Out on Friday, 'The East' leaves Brit Marling's record of never having been in a bad movie intact. Her second collaboration with co-writer and director Zal Batmanglij after the extraordinary 'Sound Of My Voice', it follows a corporate spy's infiltration of an eco-terrorist collective and her attempt to reconcile her burgeoning awareness of corporate crimes with her life as a protagonist of the establishment.
The callous corporate pursuit of profit regardless of the human cost has been the subject of documentary books and films from 'No Logo' to 'The Corporation', but it's much rarer in fiction. The human angle isn't hard to find but it's very difficult to avoid coming across as instantly and impenetrably preachy, which would undermine the point of representing the issue in a story in the first place.
'The East' attempts to circumvent this trap by having Brit Marling's audience-surrogate Sarah, comfortably ensconced in the loving arms of the system, slowly come to realise the extent of mass suffering that the various multi-national corporations - oil, pharmaceutical and industrial - are knowingly responsible for.
The eco-terrorists, lead by Alexander Skarsgård's Benji, turn out to be an ostensibly cuddly bunch of misfits, but their idealism is undercut by a streak of personal vendettas that turn the righteous administration of justice into barely concealed vigilantism. When the ante gets upped, Sarah is forced to determine her place in the conflict, paralleled by a romantic choice between her boring but stable boyfriend and the charismatic but obsessed Benji.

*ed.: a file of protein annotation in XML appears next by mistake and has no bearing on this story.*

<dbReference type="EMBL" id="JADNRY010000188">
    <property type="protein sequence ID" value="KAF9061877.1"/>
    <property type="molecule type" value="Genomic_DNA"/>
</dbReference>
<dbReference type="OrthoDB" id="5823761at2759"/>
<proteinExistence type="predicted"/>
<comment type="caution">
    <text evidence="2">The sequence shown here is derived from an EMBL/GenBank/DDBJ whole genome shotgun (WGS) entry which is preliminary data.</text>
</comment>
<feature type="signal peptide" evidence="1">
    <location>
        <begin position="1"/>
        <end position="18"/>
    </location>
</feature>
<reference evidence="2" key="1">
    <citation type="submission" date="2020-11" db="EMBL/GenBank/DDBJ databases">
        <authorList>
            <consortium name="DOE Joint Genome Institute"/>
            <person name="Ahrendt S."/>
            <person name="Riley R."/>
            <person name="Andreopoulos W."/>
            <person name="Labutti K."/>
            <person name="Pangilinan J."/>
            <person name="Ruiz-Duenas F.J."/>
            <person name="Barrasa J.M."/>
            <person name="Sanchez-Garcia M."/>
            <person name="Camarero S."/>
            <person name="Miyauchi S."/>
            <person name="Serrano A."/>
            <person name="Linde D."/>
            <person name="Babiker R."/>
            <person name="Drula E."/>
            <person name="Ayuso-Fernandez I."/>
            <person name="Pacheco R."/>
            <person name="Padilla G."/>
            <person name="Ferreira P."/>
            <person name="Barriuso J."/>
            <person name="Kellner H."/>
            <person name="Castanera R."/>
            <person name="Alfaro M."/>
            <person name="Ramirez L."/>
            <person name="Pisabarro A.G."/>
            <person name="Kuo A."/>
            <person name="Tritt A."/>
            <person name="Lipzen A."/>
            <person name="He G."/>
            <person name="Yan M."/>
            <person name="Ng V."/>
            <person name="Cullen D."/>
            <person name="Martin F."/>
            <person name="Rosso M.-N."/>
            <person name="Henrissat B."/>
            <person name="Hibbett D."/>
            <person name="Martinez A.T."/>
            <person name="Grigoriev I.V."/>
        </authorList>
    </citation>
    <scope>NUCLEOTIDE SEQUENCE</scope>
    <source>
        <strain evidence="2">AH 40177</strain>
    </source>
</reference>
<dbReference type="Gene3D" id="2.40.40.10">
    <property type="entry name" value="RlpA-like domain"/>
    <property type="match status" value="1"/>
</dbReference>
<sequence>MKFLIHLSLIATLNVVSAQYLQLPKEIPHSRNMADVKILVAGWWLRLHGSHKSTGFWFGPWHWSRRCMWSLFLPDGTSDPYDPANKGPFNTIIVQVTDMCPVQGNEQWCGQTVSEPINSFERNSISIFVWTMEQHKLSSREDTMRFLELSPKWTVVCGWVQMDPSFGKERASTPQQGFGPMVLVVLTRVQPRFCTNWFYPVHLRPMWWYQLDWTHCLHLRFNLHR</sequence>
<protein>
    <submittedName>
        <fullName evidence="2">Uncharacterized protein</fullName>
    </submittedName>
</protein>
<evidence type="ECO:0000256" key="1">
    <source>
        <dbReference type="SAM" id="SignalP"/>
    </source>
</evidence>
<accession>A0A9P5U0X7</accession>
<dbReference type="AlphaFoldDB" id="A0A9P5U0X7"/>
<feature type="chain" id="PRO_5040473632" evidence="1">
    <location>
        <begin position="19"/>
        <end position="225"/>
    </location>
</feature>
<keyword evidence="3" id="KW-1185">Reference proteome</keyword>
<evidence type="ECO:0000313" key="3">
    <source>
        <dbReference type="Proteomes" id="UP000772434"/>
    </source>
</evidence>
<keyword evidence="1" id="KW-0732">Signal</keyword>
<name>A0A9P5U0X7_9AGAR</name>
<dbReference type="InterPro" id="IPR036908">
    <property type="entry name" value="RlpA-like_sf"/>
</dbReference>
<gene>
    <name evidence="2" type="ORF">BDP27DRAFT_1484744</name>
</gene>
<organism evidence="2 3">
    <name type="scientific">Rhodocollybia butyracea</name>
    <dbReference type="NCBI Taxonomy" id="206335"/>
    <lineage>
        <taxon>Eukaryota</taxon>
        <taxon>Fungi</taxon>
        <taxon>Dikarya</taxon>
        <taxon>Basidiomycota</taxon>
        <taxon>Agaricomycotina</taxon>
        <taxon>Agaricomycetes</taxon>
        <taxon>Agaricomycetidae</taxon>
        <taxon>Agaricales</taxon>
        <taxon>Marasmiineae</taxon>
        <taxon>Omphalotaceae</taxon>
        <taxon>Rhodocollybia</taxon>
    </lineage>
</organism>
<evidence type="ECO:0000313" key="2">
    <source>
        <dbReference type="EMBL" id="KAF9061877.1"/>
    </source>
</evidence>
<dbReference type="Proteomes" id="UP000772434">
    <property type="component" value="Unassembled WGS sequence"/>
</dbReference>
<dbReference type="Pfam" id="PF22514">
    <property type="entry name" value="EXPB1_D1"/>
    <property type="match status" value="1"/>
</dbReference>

It's not a perfect movie by any means, I have lots of problems with it. On the technical side, the sound design is patronising at times and often interferes with the film. In emotional scenes and moments of realisation the music has a tendency to kick in as if we weren't expected to know what we should be feeling. A movie that presents a fairly complex subject like this shows confidence in its audience's intellect, so why doesn't it trust us emotionally too?
The romantic subplot doesn't add anything to the central concern of the film, and actually pulls focus much of the time. Marling's character doesn't change at all throughout the story: her empathy doesn't increase, her approach and priorities don't change - only the information she's apprised of changes. Her character has no real progression, but the illusion of character progress is sustained by a collateral arc in her evolving espionage career.
Despite these faults, 'The East' is still a thrilling movie. There’s a genuine sense that each character, including Sarah, might have something to hide, and Batmanglij is careful to keep things unpredictable. The tension between Ellen Page's Izzy and basically every other character is absorbing, and Toby Kebbell is sympathetic as the collective's eco-doctor.
Visually, 'The East' is varied in its camerawork and palette, and contains what look like references to previous Brit Marling movies. A shot of her walking beside a motorway echoes a very similar shot in 'Sound Of My Voice', and shots of her eavesdropping from behind a corner and shivering in a lake are reminiscent of shots from 'Another Earth'. These visual rhymes don't serve a narrative purpose, they confirm a continuity of style and are a cute nod towards fans of Marling's films.
Ultimately 'The East' couldn't be expected to resolve the complexities of its theme, but without giving anything away, the ending does implicitly claim to. And it's not a good resolution. In attempting to avoid the tired ideological dichotomy of corporations versus eco-warriors, it plays into the tired rhetorical dichotomy of extremism versus moderation. It trades in one naivety for another, presenting a solution that's neither workable nor conceptually thorough. While this weakens 'The East' as a work of serious commentary, it doesn't detract from its entertainment value. See it for fun and intrigue, but take as much salt as you can with you.
'The East' will be released in UK cinemas on Friday, through Fox Searchlight.